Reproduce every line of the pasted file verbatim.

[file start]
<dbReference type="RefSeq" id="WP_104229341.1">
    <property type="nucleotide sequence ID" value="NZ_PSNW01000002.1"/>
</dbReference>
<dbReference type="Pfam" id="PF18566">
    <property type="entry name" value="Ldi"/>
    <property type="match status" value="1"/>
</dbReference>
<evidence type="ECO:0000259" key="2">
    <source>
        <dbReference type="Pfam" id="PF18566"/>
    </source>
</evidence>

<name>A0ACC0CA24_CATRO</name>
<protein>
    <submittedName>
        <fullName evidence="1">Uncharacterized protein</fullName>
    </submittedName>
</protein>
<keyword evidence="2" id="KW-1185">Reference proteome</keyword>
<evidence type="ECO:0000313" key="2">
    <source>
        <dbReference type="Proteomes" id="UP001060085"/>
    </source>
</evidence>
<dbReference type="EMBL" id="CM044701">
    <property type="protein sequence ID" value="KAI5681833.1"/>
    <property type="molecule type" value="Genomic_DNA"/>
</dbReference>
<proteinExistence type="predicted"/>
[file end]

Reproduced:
<dbReference type="RefSeq" id="WP_104229341.1">
    <property type="nucleotide sequence ID" value="NZ_PSNW01000002.1"/>
</dbReference>
<dbReference type="Pfam" id="PF18566">
    <property type="entry name" value="Ldi"/>
    <property type="match status" value="1"/>
</dbReference>
<evidence type="ECO:0000259" key="2">
    <source>
        <dbReference type="Pfam" id="PF18566"/>
    </source>
</evidence>

<name>A0ACC0CA24_CATRO</name>
<protein>
    <submittedName>
        <fullName evidence="1">Uncharacterized protein</fullName>
    </submittedName>
</protein>
<keyword evidence="2" id="KW-1185">Reference proteome</keyword>
<evidence type="ECO:0000313" key="2">
    <source>
        <dbReference type="Proteomes" id="UP001060085"/>
    </source>
</evidence>
<dbReference type="EMBL" id="CM044701">
    <property type="protein sequence ID" value="KAI5681833.1"/>
    <property type="molecule type" value="Genomic_DNA"/>
</dbReference>
<proteinExistence type="predicted"/>